Which isn’t to say he’s entirely nonjudgmental. In Boss Cupidthere is a memorably cruel little poem, entitled “To Another Poet,” that goes like this:
You scratch my back, I like your taste it’s true, But, Mister, I won’t do the same for you, Though you have asked me twice. I have taste too.
In other words, seek your blurb writer elsewhere. Gunn is a man with populist leanings and elitist standards. He is a big fan of movies such as The Matrix and Three Kings(“the best movie of last year,” he says), and he loves the T.V. show Will and Gracefor its “campy humor,” but when I ask him about stand-up poetry — the only kind with much popular appeal right now, unless you count rap — his Lit Crit side clicks into gear.
“I feel I’m much too old for this sort of thing,” he says, out of politeness, presumably, since he obviously doesn’t feel too old for movies from David O. Russell and the Wachowsky brothers. “I’ve been to a couple of these things. One was an open reading, the other mainly competitive, and they were both terribly low-standard. At one of them, some guy was pretending that he had written Allen Ginsberg’s ‘America’ — very weird.
“The other one, which was a little more respectable, was over at the Paradise, which is a bar here that has regular open readings. Stand-up poetry, performance poetry, seemed to be mainly people complaining about their parents, long past childhood. It seemed to me a boring subject, and it seemed to me they had nothing new to report about their parents that you couldn’t have heard from most people. ‘You didn’t appreciate me enough!’ That kind of thing.”
In the 1960s, when he was deep into San Francisco’s hippie scene, Gunn did get into that era’s other form of popular poetry, songwriting. The results, he says, were not very good. I ask him if he didn’t ever feel threatened by the prominence of the poet-songwriters he admired — Dylan, Morrison, Lennon, et al.
“Oh no, no, no. It was wonderful, poetry becoming popular. I thought it was great, I didn’t feel threatened.”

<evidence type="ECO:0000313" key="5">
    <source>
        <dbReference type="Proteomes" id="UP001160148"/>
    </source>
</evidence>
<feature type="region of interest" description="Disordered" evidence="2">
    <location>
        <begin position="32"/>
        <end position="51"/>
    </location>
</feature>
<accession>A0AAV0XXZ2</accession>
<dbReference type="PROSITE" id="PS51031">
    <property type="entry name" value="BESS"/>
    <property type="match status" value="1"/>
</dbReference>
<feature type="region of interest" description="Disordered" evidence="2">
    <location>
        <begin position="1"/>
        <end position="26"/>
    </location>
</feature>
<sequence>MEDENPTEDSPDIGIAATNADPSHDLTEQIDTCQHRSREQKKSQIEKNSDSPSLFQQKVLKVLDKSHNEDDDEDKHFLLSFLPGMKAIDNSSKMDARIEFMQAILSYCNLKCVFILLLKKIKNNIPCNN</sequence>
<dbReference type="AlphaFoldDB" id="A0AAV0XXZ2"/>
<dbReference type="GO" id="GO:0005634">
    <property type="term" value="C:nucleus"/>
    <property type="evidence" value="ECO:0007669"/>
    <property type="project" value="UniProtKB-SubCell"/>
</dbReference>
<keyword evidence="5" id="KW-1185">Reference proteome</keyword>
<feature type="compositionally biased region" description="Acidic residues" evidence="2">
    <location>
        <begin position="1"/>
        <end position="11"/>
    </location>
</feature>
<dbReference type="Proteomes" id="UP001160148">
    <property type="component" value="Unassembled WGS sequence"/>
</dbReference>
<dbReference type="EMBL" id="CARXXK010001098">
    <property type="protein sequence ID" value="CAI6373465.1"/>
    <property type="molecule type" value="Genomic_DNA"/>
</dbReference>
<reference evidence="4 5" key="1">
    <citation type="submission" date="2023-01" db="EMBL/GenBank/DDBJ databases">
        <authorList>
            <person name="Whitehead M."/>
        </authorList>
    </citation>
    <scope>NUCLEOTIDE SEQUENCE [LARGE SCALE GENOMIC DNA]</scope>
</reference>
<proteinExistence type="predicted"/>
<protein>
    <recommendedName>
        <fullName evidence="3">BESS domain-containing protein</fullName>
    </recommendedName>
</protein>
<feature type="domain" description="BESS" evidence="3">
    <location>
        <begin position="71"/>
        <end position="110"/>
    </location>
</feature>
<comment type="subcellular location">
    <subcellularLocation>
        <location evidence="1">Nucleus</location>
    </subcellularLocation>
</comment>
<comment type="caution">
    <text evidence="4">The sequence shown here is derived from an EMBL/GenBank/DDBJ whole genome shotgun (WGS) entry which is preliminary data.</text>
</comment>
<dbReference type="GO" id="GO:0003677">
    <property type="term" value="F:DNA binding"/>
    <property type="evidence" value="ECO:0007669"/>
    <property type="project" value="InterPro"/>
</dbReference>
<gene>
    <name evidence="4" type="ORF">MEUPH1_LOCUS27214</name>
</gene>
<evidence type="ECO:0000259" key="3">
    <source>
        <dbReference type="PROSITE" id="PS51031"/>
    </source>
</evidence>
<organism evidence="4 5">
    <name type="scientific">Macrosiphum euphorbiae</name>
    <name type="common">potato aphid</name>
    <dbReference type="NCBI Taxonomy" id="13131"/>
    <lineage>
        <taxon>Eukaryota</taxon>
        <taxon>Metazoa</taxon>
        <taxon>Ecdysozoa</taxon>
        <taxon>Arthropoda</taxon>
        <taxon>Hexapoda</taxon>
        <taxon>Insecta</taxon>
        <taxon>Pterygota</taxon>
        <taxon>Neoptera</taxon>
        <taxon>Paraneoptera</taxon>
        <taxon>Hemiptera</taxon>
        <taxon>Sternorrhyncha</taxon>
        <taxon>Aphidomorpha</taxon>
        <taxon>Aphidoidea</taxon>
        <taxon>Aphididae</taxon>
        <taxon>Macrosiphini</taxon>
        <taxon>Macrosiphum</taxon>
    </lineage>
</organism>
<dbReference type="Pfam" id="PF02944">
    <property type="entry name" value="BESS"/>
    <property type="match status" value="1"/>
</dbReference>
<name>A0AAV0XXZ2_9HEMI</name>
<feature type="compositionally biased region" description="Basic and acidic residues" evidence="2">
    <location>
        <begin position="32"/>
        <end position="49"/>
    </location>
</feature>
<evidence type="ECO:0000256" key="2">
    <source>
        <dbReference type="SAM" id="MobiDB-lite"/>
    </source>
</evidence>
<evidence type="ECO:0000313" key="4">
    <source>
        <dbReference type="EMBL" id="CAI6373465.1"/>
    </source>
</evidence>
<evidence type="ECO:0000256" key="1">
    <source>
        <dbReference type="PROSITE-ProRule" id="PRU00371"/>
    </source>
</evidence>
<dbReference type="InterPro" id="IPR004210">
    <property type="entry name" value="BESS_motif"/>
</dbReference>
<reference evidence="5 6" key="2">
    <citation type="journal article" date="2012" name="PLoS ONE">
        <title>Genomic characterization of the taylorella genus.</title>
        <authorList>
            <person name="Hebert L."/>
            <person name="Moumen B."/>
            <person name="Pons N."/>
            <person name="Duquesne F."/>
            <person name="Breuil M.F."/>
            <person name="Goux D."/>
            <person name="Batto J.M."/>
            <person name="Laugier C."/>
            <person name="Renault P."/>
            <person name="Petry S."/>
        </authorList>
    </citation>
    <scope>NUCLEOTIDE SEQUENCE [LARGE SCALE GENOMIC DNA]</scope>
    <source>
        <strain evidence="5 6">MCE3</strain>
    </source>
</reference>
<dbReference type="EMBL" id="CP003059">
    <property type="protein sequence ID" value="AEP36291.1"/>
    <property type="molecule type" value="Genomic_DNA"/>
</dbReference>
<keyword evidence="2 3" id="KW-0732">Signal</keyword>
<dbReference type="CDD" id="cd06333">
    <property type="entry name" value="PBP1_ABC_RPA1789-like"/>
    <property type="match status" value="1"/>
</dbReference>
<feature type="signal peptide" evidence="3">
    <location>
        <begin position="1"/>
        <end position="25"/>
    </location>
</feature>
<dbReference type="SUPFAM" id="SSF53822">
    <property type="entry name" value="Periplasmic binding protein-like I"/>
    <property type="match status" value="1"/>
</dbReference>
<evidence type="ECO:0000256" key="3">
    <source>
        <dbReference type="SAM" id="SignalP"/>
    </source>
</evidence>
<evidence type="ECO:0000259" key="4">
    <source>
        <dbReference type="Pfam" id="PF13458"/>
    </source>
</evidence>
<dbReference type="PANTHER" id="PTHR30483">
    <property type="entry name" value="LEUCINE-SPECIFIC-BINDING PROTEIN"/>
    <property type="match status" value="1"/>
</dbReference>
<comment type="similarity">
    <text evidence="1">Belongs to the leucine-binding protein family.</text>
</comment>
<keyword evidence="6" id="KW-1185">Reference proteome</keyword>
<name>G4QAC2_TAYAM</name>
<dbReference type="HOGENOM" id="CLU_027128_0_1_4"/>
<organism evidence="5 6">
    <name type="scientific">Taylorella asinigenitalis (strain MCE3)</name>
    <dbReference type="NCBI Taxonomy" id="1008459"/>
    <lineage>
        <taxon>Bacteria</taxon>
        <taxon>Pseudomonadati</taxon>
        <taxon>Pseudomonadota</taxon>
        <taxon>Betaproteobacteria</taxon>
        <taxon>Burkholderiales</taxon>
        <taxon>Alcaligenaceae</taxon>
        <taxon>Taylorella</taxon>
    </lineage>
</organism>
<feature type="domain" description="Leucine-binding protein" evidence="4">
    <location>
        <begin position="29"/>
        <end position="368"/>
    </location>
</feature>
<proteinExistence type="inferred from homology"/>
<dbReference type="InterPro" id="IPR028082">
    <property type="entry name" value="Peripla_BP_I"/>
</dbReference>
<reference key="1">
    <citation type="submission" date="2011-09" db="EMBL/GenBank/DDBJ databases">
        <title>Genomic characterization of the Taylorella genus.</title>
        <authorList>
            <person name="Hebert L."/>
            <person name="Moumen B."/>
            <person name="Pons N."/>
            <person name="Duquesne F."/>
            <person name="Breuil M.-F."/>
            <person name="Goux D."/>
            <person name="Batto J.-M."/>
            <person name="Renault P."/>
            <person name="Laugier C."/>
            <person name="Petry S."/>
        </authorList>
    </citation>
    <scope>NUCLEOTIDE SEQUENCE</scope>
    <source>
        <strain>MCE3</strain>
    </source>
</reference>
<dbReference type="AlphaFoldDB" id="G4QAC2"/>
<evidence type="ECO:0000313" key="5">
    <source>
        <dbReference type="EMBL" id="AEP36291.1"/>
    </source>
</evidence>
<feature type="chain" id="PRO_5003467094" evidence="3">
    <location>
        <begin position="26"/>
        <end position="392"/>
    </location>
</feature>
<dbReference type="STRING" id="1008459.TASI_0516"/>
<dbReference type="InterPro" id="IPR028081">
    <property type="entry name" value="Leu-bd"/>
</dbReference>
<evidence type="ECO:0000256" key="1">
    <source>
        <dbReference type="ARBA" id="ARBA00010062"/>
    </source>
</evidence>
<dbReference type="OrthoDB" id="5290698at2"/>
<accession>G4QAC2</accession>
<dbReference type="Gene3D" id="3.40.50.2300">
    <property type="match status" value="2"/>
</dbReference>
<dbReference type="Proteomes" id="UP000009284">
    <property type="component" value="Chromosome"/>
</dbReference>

“But the fact . . . ”
“ . . . that they had huge audiences and I didn’t,” Gunn says, taking the words out of my mouth. “I don’t know. I never expected to have a large audience. I never set out to be famous. I was very pure-mindedly for art.”
Pure-minded, perhaps, but not a purist. As the poet Timothy Steele pointed out to me, Gunn is one of the few poets of the past century who has managed to write at a high level both in meter andfree verse, combining the best of two rival schools. In the 1950s, lots of poets who started out as formalists switched to free verse and never touched rhyme or meter again. As for their followers, most never learned how to write in meter at all. What makes Gunn unusual is that after starting to write free verse, he continued to write in meter as well. One did not replace the other. Instead, he coaxed the two forms into complementing each other. Turn to one page of Boss Cupidand you’ll find a poem (a satirical riff on a personal ad) that begins:
Lookin to hook up with a younger guy from E Bay. You: cab driver’s build, lots of attitude. Me: hi self esteem, lo tolerance for anything not me.
Turn to another, and you might find a poem (about a man and a woman kissing in a coffee shop) that starts out this way:
I recognize them in the booth, Weak, greedy, lovely in their greed, Shakily locking mouth to mouth, Where mutually they start to feed.
“It’s much more difficult to write decent free verse than it is to write decent metrical verse,” Gunn insists. “I just say that categorically. I mean competent, interesting rhythms. One thing that was obvious from the start is that you don’t write even faintly interesting free verse simply by writing chopped-up prose. That is not verse, that is not free verse, that is of no interest, though quite a few people do it. Meter is closer to song than it is to speech. Free verse is closer to conversation. This carries various corollaries, I guess. If it’s conversational, then it sounds more improvised and probably is. Probably the vocabulary is more casual as well.”
Gunn’s adherence to writing in meter as well as free verse has probably cost him a fair number of readers. For a lot of people in the poetry world (both readers and writers), composing a single line in iambic pentameter is tantamount to declaring yourself a Republican, no matter how many free-verse poems you write. But then, the poetry world can be very small-minded. It’s astonishing, for instance, that there’s no sign of Gunn in the recent anthology The Geography of Home: California’s Poetry of Place, a doorstop of a book whose editors could surely have ceded a few pages to the man who is arguably the greatest poet in the state. (“You know who you should get to speak? Thom Gunn. He’s one of the two or three best poets writing anywhere in America right now,” Susan Sontag told an arts organization in San Francisco a few years back.) Gunn’s work is extraordinarily rich in place-based poems, from “Flying Above California,” to “The Discovery of the Pacific,” to “San Francisco Streets,” to “Saturday Night,” his great elegy for the Barracks, a gay bathhouse in the Castro district, published this year in Boss Cupid. One of his best early poems was called “In Praise of Cities,” and he is, above all, an urban poet such as few cities are fortunate enough to possess.